Calorie restriction and me

A few months ago reporter Michael Mason contacted me for a story about via my writeup of the first day of CR IV (I still have notes from the other two days and will write them up in the fullness of time). The story appears in tomorrow’s New York Times, now online, as One for the Ages: A Prescription That May Extend Life. Just a few notes on the paragraphs that mention me and accompanying photos:

Mike Linksvayer, a 36-year-old chief technology officer at a San Francisco nonprofit group, embarked on just such a diet six years ago. On an average day, he eats an apple or some cereal for breakfast,

Cereal is pretty much junk food, and whether I eat any is a pretty good indicator of how well I’m doing. I can go for weeks without any, then eat some every morning for a week at work if I’m procrastinating on a project. I skip breakfast more often than not. Natto and garlic (pictured) is my favorite breakfast.

followed by a small vegan dish at lunch.

However, it must be noted that most people practicing CR are not vegan.

Dinner is whatever his wife has cooked, excluding bread, rice, sugar and whatever else Mr. Linksvayer deems unhealthy (this often includes the entrée). On weekends, he occasionally fasts.

I cook a fair amount, too. The dishes pictured are typical of my cooking — more or less random vegetables and vegetable protein mixed together with lots of spices.

Mr. Linksvayer, 6 feet tall and 135 pounds, estimated that he gets by on about 2,000 to 2,100 calories a day, a low number for men of his age and activity level, and his blood pressure is a remarkably low 112 over 63. He said he has never been in better health.

My first estimate was 2,200, which includes some fudge factor, as I know how easy it is to underestimate intake, and I am not super meticulous. But they wanted to go with a lower number.

I am on relatively mild CR. For example, in at least one human CR study the median blood pressure was 99/61.

“I don’t really get sick,” he said. “Mostly I do the diet to be healthier, but if it helps me live longer, hey, I’ll take that, too.”

True, though I learned of CR through life extension circles and that was definitely my initial motivation. It doesn’t really matter to an individual whether CR squares the mortality curve or extends maximum life — only whether that individual gets more healthy years (easy) and yes, perhaps a better shot at hanging on long enough for real life extension technologies.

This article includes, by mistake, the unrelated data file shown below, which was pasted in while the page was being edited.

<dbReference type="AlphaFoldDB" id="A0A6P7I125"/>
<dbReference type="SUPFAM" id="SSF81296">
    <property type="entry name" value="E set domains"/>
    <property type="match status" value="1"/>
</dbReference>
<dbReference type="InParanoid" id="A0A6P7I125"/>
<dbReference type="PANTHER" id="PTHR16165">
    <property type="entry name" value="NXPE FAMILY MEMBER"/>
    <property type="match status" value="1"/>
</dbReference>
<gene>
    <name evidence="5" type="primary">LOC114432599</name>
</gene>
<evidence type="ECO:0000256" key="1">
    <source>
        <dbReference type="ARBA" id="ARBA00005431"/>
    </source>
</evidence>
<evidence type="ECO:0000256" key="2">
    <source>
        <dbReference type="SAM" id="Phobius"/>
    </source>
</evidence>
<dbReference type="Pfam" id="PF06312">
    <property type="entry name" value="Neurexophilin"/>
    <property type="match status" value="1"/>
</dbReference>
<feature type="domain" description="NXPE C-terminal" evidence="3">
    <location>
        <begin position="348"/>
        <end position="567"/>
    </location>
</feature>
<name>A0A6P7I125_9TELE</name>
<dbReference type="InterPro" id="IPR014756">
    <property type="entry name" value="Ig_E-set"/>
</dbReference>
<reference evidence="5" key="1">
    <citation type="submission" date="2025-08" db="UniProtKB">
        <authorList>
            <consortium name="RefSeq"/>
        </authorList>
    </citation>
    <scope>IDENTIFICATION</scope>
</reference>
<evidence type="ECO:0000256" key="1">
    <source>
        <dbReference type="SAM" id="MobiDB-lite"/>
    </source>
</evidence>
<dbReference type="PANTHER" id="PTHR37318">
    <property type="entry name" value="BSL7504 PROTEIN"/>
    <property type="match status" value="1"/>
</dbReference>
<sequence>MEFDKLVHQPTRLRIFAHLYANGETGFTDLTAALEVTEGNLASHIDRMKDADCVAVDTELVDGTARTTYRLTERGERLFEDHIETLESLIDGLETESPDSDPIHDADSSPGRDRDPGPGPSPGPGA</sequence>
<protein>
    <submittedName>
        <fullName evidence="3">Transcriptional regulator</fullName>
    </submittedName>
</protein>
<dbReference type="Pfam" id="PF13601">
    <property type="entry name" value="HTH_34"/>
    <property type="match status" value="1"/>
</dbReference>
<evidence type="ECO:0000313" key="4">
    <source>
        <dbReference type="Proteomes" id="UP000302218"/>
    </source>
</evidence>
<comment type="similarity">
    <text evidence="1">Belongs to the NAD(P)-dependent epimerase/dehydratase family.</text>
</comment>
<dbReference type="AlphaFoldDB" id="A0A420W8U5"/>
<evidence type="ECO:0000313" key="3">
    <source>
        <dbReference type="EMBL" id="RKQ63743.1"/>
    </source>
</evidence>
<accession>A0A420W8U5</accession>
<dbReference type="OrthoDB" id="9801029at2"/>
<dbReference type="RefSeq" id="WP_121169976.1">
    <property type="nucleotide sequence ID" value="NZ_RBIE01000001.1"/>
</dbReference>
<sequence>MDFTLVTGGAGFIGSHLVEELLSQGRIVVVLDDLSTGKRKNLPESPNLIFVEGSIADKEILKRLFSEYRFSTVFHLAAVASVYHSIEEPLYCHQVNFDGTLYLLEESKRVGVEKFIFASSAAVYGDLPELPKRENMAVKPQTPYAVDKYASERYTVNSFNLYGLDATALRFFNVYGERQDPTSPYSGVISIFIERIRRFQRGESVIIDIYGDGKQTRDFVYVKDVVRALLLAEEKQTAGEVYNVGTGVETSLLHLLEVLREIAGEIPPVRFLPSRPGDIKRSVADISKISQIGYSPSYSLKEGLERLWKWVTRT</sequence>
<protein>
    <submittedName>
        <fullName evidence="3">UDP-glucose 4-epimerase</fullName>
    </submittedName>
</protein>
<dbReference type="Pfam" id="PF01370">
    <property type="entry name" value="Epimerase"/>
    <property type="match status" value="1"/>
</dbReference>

Regarding the food pictures, the photographer wanted food on plates, but I typically eat multiple servings or from a salad bowl, as in the photograph with me in the picture. The lunch and dinner pictured are low calorie density for their volume. Some people on CR eat a huge salad every day.

The clarifications above aren’t intended as criticisms. Overall the article is pretty good and I was impressed by the amount of legwork and research the reporter and support people put into the story. Seeing a real photojournalist at work was very interesting (picture of two of his cameras I took while he carried the rest of his gear down the stairs), even if I didn’t really enjoy being a subject. Maybe the MSM is worth keeping around after all. :)

There have been several stories about CR published recently. I recommend checking out The Fast Supper in New York Magazine, which features people far more hard-core and interesting than myself.

Also check out the Calorie Restriction Society. I rarely blog about CR, so subscribe to April Smith or Mary Robinson, who do so intelligently (though most people on CR seem to be male).

Better yet, ignore all of the above and contribute to the real fight against aging — from December 2005:

Excepting the very laws of nature (see arch anarchy), aging and its resulting suffering and death is the greatest oppressor of humanity. As far as I know Aubrey de Grey’s Methuselah Mouse Prize/Foundation is the only organization making a direct assault on aging, so I advise giving generously. Fight Aging! is the place to watch for new anti-aging philanthropy.

Addendum: The meal photos left out dessert.